By Robin Pierson, Special to the Independent
What started as one woman’s dream to create a high-end, affordably priced shopping extravaganza to raise money to help alleviate homelessness, abuse and hunger, has turned into a community-wide effort that will come to fruition Saturday, May 18 at the Neighborhood Congregational Church.
Thanks to the generosity of local shop owners and residents, along with hours of work put in by a devoted crew of volunteers, this year’s Boutique Benefit is sizing up to be a bonanza for both shoppers and the non-profits slated to receive the proceeds.
The one-day opportunity to shop for a cause will be held from 8:30 a.m. to 3 p.m. at the church, 340 St. Ann’s Dr. Admission is $4.
For the second year in a row, there will be a Friday presale, May 17, from 5-8 p.m. For $40 early bird fashionistas – and those who simply want to socialize for a purpose – will be able to eat and drink treats provided by six of Laguna’s favorite eateries and then shop NCC’s Bridge Hall, which will have been transformed into an upscale boutique for two hours of leisurely bargain bagging. Tickets for the presale event can be purchased online at boutiquebenefit.eventbrite.com.
Now in its seventh year, Evonne Kane originally brought the Boutique Benefit into being after helping with a Christmas dinner for the homeless at the Presbyterian Church in 2006.
“My heart was touched by the humanity of everyone present,” she said. Wanting to continue to be “a drop in the sea of compassion,” Kane volunteered to organize the Laguna Resource Center’s clothing room. Realizing that clothing is fundamental to all, and that money follows fashion, “The idea of a boutique type fundraiser came to me.
“It seemed like a win-win for everyone,” said Kane, who has lived in Laguna for more than 20 years and has her own acupuncture practice. “Closets would be cleaned, tax deductions given, clothes would be recycled and shoppers would have the satisfaction of knowing their purchases were helping others.”
To date, the boutique has raised $85,000 to help people in need both locally and abroad. The major recipient has been the Laguna Food Pantry, formerly the Resource Center.
“Evonne is our biggest booster financially and emotionally,” said chairman Andy Siegenfeld. Funds garnered from the boutique have enabled the non-profit to help alleviate food shortages for thousands of individuals and families struggling economically. This year Siegenfeld estimates that over 20,000 people will sign up to receive groceries from the all-volunteer center on Laguna Canyon Road.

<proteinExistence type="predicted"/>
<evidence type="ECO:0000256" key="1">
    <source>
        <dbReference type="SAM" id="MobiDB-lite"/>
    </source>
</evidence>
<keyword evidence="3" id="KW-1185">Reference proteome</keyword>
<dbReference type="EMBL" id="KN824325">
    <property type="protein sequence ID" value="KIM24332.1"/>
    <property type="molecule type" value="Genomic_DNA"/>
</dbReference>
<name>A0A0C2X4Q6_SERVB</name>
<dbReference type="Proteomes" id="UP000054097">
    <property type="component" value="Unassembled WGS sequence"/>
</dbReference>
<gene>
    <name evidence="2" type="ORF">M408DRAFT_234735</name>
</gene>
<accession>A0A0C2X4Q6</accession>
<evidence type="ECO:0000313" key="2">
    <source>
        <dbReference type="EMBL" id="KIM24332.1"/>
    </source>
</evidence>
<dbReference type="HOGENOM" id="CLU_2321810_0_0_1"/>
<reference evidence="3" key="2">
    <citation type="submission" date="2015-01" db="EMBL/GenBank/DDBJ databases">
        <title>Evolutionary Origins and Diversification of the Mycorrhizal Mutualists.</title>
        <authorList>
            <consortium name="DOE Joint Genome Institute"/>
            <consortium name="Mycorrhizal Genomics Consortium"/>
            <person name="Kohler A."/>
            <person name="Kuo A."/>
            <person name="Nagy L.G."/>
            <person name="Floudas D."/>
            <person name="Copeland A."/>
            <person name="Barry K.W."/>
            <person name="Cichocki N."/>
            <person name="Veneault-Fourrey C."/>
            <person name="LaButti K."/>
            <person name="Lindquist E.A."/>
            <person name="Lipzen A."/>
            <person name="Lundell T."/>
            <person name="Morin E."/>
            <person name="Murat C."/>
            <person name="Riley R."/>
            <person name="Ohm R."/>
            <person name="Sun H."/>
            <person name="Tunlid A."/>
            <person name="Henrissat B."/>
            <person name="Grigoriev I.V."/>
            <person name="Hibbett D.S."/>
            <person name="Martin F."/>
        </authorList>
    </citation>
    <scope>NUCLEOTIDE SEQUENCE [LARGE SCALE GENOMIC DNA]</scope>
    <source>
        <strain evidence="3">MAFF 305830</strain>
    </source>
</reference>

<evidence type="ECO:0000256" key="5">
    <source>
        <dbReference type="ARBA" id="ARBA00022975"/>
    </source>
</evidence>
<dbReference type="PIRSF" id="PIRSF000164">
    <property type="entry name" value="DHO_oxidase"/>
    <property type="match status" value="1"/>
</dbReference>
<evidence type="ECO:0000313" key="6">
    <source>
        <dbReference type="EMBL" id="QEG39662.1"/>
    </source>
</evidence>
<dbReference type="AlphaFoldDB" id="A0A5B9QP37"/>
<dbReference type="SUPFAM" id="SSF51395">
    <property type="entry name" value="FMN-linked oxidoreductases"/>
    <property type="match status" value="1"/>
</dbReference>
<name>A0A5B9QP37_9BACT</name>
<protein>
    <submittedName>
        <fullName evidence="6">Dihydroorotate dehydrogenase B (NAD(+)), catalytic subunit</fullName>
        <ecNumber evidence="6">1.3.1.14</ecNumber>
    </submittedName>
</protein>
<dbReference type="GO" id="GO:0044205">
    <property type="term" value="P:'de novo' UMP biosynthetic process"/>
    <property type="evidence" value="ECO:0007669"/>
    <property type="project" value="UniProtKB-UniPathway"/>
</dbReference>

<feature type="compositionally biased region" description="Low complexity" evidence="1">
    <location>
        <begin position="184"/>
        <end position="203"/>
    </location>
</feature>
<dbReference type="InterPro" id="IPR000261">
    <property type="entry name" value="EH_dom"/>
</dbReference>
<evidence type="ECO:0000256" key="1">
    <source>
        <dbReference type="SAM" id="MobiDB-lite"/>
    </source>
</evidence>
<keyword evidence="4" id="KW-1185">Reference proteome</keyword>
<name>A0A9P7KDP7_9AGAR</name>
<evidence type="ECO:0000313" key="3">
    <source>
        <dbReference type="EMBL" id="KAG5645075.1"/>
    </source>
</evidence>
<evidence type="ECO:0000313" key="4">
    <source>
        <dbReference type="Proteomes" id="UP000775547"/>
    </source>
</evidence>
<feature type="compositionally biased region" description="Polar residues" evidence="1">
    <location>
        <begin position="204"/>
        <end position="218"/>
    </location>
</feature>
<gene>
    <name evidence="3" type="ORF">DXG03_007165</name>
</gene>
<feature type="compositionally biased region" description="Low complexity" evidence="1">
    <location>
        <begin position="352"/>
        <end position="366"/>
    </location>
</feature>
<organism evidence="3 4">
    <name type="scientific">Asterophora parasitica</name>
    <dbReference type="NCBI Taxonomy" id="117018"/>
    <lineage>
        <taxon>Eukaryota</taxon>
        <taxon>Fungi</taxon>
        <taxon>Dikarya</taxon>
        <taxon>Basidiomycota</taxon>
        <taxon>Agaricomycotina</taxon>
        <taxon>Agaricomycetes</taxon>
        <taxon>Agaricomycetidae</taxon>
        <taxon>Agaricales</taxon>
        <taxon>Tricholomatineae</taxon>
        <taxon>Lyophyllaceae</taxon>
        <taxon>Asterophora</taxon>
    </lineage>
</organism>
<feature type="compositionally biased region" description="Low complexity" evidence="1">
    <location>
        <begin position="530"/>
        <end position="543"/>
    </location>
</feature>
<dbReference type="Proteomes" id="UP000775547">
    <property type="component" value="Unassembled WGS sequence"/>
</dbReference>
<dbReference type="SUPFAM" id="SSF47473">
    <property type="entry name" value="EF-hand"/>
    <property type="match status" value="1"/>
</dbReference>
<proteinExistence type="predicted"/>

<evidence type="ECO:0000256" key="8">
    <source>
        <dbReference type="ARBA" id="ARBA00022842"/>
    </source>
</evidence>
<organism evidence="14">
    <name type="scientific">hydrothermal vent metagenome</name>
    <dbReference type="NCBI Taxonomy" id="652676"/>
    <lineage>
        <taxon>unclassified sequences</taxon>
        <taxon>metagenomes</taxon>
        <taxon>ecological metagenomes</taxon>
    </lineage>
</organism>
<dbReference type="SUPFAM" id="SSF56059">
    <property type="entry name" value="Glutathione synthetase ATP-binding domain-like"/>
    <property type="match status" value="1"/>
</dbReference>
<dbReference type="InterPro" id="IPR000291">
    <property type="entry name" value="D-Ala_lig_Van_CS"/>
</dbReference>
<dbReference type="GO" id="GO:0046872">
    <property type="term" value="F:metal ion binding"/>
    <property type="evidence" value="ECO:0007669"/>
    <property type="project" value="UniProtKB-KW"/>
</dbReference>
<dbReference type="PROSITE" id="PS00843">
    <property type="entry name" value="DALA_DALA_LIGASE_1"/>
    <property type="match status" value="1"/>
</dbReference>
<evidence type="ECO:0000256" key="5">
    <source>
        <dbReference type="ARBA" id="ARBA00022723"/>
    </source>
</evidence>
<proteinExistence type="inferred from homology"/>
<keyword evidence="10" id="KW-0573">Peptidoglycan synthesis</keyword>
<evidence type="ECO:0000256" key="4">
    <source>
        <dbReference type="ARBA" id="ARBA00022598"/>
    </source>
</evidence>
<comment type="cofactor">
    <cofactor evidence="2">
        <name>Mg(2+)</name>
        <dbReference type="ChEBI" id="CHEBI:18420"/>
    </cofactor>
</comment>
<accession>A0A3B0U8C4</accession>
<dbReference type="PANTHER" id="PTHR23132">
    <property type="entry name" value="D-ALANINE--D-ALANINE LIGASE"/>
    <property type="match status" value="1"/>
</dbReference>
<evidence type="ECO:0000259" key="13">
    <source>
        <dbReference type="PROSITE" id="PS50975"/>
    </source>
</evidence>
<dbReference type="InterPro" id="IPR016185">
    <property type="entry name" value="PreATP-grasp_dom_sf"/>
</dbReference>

The boutique is no garage sale. A loyal and growing contingent of local shop owners (40 this year) donates quality apparel, handbags and jewelry to the cause and then the items are priced at a fraction of their original retail value.
“Evonne gets extraordinary clothing,” said City Council member Toni Iseman, who for the past several years has both worked and shopped the benefit. “I’ve gotten things I wouldn’t even try on at a store because they’re so expensive and you can get them for $10.”
Kane, Iseman said, “has never lost her focus and she has a way of getting people to open their hearts.”
This year, Elle H, formerly a Laguna shop that has been selling its contemporary women’s clothing online, is liquidating the company and donating its remaining stock. “I have probably six to eight rolling racks right now in my garage,” said owner Linda Hahn, who also volunteered this year help organize the thousand of items that fill three large temporary storage units.
Tootsies, located in The Old Pottery Place shopping center and a consistent contributor to the boutique, will be giving about 100 pairs of shoes, said owner Nini Dake. There will also be lingerie from I C London, scarves from Tibet Handicrafts and children’s clothing from Hillary and Little Free bird,
apparel and fabric from Lala along with a huge selection of men’s dress shirts, jackets and over 100 new surf shirts.
According to Kane there is more inventory this year than ever before, with something for every age, style, size and budget.
Besides the shops, a dedicated contingent scours their home closets cherry picking the prizes and saving them for the boutique.
Though she hated to, Patricia Twitty reluctantly gave Kane the peacock in her own closet, a hand-beaded skirt won at an art auction in Venice that never fit right. Shortly after the benefit, a friend of Twitty’s waltzed into a party “looking like a dream” and wearing the one-of-a-kind skirt. “Great friends, great taste in clothes, you never know what treasures you might find there,” Twitty said.
Besides the Laguna Food Pantry this year’s proceeds will go to Laguna Beach’s Friendship Shelter, which since 1987 has helped homeless adults achieve self-sufficiency by providing a stable living environment, life skills, and counseling. The Friendship Shelter also manages the homeless sleeping facility on Laguna Canyon Road.
Impact Giving, a women’s collective giving group, started locally, that annually gives grants to both domestic and international charities chosen by its members, will also receive funding.
And Women for Women International, which provides women survivors of war in eight countries resources to move from crisis and poverty to stability and self-sufficiency, will again be a beneficiary.
Pictures of some of the goodies awaiting shoppers are posted on the Boutique Benefit’s Facebook page.
Local resident Robin Pierson writes about topics she’s engaged in.